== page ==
Trade War – the Tariffs
It took some time for investors to finally shake off their complacency and show their discomfort with the reality of higher tariffs. The mid-June headlines indicating the U.S. would impose $50 billion of tariffs on Chinese exports helped end their lethargy. In fact, on July 1st only $34 billion will be implemented and principally on agricultural and industrial machinery. The remainder of the increase—partially on semi-conductors– will be delayed and subject to future hearings. China responded with similar tariff amounts primarily on U.S. agricultural products. The recent trend of soybean futures (figure 1) shows traders anticipated that move.
More Tariffs and China’s Possible Response
After the mid-June announcement, the administration further threatened to impose higher tariffs on roughly $450 billion of the $506 billion imported from China in 2017. At the same time, China imported just $130 billion of U.S. goods. So obviously, the administration senses that China cannot respond proportionately to its tariff threats. However, China could respond by making it more difficult for American companies doing business in China. Other tactics China could adopt include weakening the yuan or, less likely, threatening to reduce its holdings of U.S. government debt. The recent decline of the yuan suggests an adjustment already occurred (see figure 2.)
Source: Daily Shot
The Real U.S. Concerns—Not Trade—China’s Technological and Military Accent
The administration’s underlying concerns center on China’s rapid advancement of its military and technological strategies and goals. The administration threatened tariffs in attempt to negotiate a limit on China’s access to U.S. corporate intellectual property particularly technology. The administration also used the same threat to attempt to make it easier for U.S. corporations to operate in China without ultimately fully sharing their proprietary operating and manufacturing systems. At this point, not surprisingly, China shows little willingness to respond to these broadcasted threats.
A More Immediate Threat—NAFTA Negotiations
While investors focus on trade issues with China, an immediate threat may come from the NAFTA negotiations. The key date comes up at the end of this week. On July 1, Mexico holds its presidential elections and polls call for the election of the populist candidate Andres Manuel Lopez Obrador known by his acronym AMLO. Assuming NAFTA negotiations do not succeed by June 30, his election would undoubtedly put off further any possible NAFTA restructuring agreement. With that, easy congressional fast track approval will be delayed. Ironically, the election of AMLO pits two populist presidents on opposite sides of these negotiations—AMLO and trump. With the upcoming mid-term congressional elections, the white house might live up to its past threats and withdraw from NATFA.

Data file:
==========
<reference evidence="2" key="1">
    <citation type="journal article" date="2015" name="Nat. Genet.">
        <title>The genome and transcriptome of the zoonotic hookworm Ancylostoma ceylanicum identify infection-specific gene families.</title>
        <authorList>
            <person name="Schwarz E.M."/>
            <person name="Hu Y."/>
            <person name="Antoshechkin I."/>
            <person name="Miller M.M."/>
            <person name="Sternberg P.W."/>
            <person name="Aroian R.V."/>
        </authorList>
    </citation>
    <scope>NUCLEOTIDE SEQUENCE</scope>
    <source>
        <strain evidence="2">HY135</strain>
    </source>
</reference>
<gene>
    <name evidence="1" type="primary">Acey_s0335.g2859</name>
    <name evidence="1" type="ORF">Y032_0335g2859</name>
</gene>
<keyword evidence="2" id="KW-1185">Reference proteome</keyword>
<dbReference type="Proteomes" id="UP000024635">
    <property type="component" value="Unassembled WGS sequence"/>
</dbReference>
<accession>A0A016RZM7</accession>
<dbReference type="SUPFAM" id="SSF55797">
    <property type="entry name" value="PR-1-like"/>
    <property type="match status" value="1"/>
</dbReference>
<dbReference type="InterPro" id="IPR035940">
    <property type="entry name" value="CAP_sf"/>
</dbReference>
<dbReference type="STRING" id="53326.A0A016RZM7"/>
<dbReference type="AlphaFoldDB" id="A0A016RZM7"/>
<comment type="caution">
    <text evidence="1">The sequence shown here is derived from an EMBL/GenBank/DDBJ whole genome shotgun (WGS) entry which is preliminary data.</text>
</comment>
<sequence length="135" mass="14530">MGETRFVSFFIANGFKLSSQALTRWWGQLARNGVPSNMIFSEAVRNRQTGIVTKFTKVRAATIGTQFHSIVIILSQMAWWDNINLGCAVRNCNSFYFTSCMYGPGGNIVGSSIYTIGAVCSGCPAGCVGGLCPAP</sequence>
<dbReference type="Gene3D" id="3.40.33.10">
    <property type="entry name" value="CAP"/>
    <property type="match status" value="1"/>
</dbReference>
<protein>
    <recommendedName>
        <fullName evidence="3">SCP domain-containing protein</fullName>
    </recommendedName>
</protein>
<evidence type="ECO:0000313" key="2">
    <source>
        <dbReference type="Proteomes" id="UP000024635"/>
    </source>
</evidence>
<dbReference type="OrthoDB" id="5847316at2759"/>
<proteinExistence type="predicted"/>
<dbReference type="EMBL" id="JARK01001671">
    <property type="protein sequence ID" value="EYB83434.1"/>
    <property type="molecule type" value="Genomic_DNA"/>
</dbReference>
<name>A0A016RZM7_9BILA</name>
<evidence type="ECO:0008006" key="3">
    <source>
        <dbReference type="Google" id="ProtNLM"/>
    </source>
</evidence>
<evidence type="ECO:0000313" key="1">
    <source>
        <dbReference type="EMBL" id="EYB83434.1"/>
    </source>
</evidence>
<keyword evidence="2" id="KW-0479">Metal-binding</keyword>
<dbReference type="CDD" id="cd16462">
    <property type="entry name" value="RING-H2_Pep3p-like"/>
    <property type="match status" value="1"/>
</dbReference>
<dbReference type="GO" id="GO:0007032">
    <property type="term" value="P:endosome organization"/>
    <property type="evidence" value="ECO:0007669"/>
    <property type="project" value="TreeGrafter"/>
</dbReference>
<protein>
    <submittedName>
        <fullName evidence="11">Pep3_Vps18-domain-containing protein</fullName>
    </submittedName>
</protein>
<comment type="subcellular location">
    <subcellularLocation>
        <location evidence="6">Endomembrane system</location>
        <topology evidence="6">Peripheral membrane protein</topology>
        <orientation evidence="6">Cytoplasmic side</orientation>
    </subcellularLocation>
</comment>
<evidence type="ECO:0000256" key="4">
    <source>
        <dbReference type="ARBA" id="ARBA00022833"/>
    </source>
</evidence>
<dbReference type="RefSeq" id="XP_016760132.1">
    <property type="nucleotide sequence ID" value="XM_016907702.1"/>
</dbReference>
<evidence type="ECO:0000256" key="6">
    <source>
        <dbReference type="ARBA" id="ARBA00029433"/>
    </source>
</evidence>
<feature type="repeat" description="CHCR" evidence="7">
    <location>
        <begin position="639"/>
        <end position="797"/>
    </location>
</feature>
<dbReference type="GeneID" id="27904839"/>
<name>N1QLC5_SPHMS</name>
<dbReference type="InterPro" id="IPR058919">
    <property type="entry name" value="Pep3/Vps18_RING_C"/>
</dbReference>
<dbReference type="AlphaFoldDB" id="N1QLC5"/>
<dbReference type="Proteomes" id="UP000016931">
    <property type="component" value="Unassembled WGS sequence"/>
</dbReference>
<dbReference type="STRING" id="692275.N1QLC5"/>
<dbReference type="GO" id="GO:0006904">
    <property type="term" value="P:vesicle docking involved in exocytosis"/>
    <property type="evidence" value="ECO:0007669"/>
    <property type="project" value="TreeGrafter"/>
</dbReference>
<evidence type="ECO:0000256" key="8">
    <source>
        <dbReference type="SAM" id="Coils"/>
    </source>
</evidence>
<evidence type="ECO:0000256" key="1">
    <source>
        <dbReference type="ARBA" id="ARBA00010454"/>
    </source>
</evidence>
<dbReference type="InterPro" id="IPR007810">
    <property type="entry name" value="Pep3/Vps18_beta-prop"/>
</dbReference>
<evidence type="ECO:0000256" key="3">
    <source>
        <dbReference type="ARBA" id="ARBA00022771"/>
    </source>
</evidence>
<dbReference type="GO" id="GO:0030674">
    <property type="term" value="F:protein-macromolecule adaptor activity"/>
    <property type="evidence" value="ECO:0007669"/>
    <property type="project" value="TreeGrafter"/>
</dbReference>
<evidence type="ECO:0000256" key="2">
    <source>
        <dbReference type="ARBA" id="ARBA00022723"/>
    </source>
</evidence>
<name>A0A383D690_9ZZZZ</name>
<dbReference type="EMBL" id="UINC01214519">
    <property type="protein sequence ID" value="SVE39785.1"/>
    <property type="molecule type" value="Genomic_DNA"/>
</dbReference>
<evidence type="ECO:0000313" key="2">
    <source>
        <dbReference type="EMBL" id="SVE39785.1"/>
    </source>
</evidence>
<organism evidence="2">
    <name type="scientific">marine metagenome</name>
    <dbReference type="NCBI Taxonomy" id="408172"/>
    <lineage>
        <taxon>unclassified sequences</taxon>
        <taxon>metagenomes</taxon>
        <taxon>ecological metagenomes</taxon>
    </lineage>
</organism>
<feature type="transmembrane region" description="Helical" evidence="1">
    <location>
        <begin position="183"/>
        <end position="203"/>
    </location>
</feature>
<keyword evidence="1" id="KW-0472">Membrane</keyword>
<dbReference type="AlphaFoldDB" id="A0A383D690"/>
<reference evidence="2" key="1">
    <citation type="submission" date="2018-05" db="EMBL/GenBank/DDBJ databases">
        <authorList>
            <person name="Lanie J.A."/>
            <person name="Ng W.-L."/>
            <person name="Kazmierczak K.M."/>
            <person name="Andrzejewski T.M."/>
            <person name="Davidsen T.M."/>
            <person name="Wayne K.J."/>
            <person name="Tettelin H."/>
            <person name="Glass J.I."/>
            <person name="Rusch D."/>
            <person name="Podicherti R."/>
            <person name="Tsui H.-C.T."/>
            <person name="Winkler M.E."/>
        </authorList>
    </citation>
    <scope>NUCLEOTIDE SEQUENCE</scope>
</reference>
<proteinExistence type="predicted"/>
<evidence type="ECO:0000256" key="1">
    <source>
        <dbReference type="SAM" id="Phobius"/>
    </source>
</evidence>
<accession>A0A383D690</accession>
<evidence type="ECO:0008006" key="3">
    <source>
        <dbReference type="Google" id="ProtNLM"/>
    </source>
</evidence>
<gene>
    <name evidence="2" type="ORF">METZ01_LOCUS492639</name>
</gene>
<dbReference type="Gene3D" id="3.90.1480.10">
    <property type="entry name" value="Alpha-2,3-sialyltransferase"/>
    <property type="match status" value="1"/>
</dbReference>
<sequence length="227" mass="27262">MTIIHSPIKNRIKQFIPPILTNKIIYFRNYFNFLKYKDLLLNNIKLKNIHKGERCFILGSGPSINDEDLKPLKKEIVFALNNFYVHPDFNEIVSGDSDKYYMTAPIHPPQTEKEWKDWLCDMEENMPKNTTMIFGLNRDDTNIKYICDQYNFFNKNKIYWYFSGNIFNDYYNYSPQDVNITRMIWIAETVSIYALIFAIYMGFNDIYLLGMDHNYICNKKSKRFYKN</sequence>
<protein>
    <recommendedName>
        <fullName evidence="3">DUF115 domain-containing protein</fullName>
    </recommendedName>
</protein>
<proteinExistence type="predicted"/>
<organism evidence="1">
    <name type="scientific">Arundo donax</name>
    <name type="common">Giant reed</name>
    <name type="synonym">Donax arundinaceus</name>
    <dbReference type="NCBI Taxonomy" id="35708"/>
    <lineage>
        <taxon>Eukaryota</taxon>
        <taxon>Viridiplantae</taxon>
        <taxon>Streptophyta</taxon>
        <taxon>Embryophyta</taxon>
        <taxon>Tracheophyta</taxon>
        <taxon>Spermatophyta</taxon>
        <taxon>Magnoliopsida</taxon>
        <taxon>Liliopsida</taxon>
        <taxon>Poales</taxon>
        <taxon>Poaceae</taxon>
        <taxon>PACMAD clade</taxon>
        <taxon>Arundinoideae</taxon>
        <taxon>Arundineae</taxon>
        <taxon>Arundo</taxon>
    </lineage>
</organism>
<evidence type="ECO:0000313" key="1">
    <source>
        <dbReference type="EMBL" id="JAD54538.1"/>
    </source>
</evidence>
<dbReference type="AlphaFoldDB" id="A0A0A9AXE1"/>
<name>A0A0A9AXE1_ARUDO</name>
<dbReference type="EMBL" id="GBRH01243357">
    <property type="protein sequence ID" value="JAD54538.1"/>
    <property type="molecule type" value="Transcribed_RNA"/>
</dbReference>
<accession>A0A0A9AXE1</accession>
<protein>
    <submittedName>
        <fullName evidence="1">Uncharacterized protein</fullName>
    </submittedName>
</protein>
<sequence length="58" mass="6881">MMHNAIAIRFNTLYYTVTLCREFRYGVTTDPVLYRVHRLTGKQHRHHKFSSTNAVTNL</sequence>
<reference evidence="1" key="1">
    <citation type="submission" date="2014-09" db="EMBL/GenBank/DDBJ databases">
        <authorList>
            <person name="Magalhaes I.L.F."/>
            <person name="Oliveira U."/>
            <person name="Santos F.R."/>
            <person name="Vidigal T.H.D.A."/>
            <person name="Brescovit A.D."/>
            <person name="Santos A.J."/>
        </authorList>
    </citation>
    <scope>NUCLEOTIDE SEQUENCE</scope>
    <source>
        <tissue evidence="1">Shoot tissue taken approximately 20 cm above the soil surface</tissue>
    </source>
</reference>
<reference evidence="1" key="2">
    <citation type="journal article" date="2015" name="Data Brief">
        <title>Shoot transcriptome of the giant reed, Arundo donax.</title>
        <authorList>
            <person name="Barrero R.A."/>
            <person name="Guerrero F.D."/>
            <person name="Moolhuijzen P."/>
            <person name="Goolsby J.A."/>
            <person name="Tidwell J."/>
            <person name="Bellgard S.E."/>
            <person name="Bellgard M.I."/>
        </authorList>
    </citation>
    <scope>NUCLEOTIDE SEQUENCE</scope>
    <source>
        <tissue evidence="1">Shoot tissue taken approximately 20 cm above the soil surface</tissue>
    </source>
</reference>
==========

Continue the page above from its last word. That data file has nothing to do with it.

Despite the trade war issues, we expect ultimately that world leaders will face up to the need to solve some of the legitimate concerns of this administration. Perhaps, weaker financial markets and stress on their economies will push through an ultimate agreement. Alternatively, with the president’s known focus on stock market performance, the evident investor displeasure with his trade fight may move him to a more conciliatory position. At the end, it takes two to tango. So far, no one showed up at this dance.
With that expectation, we remain of the opinion that the fed’s normalization policies will prove the most important force effecting financial markets this year and next. If that proves the case, our view remains that fed normalization efforts will cap stock multiples. Therefore, companies that can demonstrate above average earnings growth will benefit. If these stocks suffer from the trade whirlpool, investors should use that opportunity to initiate or add to growth stock positions.
Andrew J. Melnick, CFA
Chief Investment Strategist
First Capital Investment Partners